This time of year, many of us are thinking about decorating for the holidays. You might decorate your house with wreaths, your children with bows, your spouse with gold jewellery, or your table with turkey. Decorations lift our spirits, and put us in the holiday mood. This holiday season, don’t forget to decorate your name as well—with a professional certification.
By adding a dash of PMP* or a sprinkle of CAPM** to the end of your name, you are showing your peers, employers, or potential employers, that you have what it takes to ring in the new year with success.
CAPM and PMP are both powerful credentials, and their popularity and relevance within the project management industry has been growing over the past four years, as the graph below illustrates.
From January 2008 to September 2011, the number of PMP holders grew 69.7% to 464,168 PMPs. In this same time period, the number of CAPMs grew 293.5% to 15,695 CAPMs. Project management credentials are now, more then ever, a standard for project management professionals in industries all over the world.
For the PMP credential specifically, the benefits far outweigh the cost and time commitment it takes to achieve certification. It only takes a quick Expected Monetary Value demonstration to see that studying for and earning your PMP pays for itself immediately.
Once you have invested your resources to obtain this credential, what should you expect? Cheetah Learning interviewed 70 Project Management Professionals with various levels of experience, and here is what we learned…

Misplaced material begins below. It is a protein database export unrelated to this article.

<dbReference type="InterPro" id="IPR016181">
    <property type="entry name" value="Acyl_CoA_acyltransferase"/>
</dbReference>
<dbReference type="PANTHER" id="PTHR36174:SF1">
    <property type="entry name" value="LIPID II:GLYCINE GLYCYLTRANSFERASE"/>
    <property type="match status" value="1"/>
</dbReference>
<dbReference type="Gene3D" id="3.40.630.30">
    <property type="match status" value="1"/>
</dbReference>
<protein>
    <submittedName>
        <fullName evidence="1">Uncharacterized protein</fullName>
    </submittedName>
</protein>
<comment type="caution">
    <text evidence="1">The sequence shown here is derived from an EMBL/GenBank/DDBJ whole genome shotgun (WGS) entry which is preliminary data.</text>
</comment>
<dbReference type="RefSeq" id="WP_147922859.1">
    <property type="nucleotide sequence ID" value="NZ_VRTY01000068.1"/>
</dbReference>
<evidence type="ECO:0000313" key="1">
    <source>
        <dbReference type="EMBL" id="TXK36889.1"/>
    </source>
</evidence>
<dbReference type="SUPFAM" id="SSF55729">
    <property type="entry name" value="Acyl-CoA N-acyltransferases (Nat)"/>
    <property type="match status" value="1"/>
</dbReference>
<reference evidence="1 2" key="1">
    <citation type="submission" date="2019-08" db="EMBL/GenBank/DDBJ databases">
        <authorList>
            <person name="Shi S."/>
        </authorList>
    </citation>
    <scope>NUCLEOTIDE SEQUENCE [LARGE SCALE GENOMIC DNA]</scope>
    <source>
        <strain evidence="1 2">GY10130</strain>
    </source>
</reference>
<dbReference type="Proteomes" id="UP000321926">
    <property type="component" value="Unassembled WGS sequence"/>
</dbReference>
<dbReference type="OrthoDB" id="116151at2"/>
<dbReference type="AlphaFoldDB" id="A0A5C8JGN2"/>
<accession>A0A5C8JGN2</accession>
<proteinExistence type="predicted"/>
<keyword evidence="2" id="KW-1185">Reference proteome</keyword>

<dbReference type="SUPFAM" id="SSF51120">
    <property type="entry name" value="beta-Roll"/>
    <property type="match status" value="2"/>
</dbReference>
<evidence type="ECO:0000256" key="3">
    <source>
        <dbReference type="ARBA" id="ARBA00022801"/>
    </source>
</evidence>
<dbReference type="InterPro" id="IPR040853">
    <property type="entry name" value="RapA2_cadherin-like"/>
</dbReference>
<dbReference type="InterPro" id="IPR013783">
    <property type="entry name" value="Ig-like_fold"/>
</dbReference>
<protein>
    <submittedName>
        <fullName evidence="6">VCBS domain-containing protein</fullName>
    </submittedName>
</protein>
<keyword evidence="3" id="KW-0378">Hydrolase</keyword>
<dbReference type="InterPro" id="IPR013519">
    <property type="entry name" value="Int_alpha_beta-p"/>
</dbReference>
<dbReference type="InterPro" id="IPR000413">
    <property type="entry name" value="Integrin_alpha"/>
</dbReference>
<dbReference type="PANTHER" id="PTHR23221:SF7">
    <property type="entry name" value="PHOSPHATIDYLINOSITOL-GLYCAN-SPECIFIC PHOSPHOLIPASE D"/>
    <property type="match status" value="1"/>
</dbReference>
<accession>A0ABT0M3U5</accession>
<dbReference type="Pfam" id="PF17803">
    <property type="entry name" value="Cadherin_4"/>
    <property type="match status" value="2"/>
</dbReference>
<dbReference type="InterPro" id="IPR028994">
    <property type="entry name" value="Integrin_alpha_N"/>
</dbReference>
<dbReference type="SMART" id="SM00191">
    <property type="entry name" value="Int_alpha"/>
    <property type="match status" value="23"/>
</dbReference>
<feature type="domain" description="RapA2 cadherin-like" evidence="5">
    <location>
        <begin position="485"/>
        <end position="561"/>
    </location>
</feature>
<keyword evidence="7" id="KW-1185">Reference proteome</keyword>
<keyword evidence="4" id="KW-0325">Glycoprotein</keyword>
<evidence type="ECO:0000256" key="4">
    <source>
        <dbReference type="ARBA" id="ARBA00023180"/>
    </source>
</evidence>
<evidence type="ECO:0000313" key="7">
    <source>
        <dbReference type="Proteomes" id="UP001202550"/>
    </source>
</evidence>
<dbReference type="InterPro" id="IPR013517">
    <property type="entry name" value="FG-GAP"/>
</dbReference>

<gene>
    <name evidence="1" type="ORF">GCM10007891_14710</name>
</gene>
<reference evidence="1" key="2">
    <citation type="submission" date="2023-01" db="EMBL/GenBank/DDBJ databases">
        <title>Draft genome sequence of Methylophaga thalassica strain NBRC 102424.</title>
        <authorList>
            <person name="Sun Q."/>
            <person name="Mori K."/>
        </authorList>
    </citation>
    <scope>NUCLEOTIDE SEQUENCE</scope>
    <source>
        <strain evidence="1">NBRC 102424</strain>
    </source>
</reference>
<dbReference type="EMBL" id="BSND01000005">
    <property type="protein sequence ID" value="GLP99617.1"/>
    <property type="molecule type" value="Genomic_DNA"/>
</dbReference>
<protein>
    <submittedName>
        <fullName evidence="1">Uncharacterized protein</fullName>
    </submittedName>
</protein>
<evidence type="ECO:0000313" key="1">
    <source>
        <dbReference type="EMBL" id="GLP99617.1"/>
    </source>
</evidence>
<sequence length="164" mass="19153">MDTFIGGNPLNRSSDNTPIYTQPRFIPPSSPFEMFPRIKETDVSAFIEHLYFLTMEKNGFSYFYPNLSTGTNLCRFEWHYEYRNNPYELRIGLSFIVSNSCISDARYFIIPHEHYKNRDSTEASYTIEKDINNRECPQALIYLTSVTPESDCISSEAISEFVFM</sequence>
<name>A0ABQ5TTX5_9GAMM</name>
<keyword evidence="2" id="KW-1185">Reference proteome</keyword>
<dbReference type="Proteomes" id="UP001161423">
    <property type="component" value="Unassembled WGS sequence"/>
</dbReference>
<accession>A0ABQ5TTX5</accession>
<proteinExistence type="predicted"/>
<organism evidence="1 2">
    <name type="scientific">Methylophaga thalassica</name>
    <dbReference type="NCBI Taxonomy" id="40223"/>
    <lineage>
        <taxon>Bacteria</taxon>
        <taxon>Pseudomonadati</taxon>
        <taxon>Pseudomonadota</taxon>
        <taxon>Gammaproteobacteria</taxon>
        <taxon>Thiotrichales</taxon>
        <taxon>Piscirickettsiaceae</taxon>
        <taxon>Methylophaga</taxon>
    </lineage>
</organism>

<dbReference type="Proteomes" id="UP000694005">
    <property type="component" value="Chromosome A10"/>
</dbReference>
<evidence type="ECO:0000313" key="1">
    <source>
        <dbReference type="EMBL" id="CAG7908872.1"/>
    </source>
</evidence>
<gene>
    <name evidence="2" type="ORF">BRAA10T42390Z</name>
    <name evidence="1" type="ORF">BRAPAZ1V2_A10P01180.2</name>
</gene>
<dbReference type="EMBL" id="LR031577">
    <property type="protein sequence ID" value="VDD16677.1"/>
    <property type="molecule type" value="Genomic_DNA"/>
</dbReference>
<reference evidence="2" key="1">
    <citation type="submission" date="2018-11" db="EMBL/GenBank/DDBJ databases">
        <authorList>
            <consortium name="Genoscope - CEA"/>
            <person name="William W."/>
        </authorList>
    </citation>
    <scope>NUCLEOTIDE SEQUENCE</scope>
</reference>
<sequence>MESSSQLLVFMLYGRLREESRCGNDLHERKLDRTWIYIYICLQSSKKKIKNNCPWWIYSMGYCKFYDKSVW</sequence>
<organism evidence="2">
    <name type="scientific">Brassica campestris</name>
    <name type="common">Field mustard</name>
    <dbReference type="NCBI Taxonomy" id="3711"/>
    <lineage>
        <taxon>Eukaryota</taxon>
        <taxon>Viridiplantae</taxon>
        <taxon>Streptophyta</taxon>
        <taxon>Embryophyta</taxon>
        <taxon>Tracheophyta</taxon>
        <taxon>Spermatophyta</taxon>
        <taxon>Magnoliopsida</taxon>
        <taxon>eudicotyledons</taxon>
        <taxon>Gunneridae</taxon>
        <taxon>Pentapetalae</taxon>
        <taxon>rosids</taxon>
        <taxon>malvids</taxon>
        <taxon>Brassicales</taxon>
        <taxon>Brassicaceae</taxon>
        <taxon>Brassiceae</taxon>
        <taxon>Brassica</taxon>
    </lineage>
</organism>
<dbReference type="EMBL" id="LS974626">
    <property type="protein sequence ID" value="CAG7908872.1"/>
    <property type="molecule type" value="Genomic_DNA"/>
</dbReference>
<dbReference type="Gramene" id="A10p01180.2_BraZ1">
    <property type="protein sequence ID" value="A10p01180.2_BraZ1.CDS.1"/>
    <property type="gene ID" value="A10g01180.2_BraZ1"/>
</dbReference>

Life after PMP certification
Everyone has their own reasons for sitting down to that four-hour exam and earning a PMP certification. Maybe you are a project manager who finally wants recognition for your knowledge and skills. Maybe you are seeking a new job or a new position within your company. We polled our project management group to see how earning a PMP has changed their careers. Following are the top three outcomes:
- Enhanced reputation within the project management community (21%)
- Promoted within current organisation (17%)
- Obtained a new job (16%)
Others reported answers include increased confidence and capabilities. As these results show, obtaining a PMP certification produces not only monetary rewards, but also the intrinsic reward that comes from feeling good about your standing within your industry.
Money Money Money! We know that many of you wish to obtain your PMP certification for the same reason that our polled group did: to earn a reputation for yourself within the project management community. But who can blame you if you also want to be compensated appropriately?
We polled our same trusty group of project managers to see how earning the PMP credential affected their earnings, and the results were impressive. The average reported increase in annual compensation after obtaining a PMP credential was US$24,556 (ranging from an annual increase of $5,000 to $63,000). What would you do with an extra $24,556 this year?
Looking for work? Look no further. Searching for a new job can be either challenging and exciting, or stressful and tiresome. This greatly depends on the length of time that you are looking before you are able to land a job.
When we asked our professionals how long it took them to find a job if they found themselves unemployed post-PMP certification, 77% of them said they were never in this situation, as their PMP provided job security and a career path that allowed them to be fulfilled in their current position. The remaining 23% who did need to make a career change reported that on average, it only took them 1.5 months (ranging from zero months to seven months) to find a new job.
This year, make sure to differentiate yourself with credentials that are worth their weight in gold. Decorate your name with PMP or CAPM, and bring on the holiday cheer.
* Project Management Professional, registered trade mark of the Project Management Institute
** Certified Associate in Project Management, registered trade mark of the Project Management Institute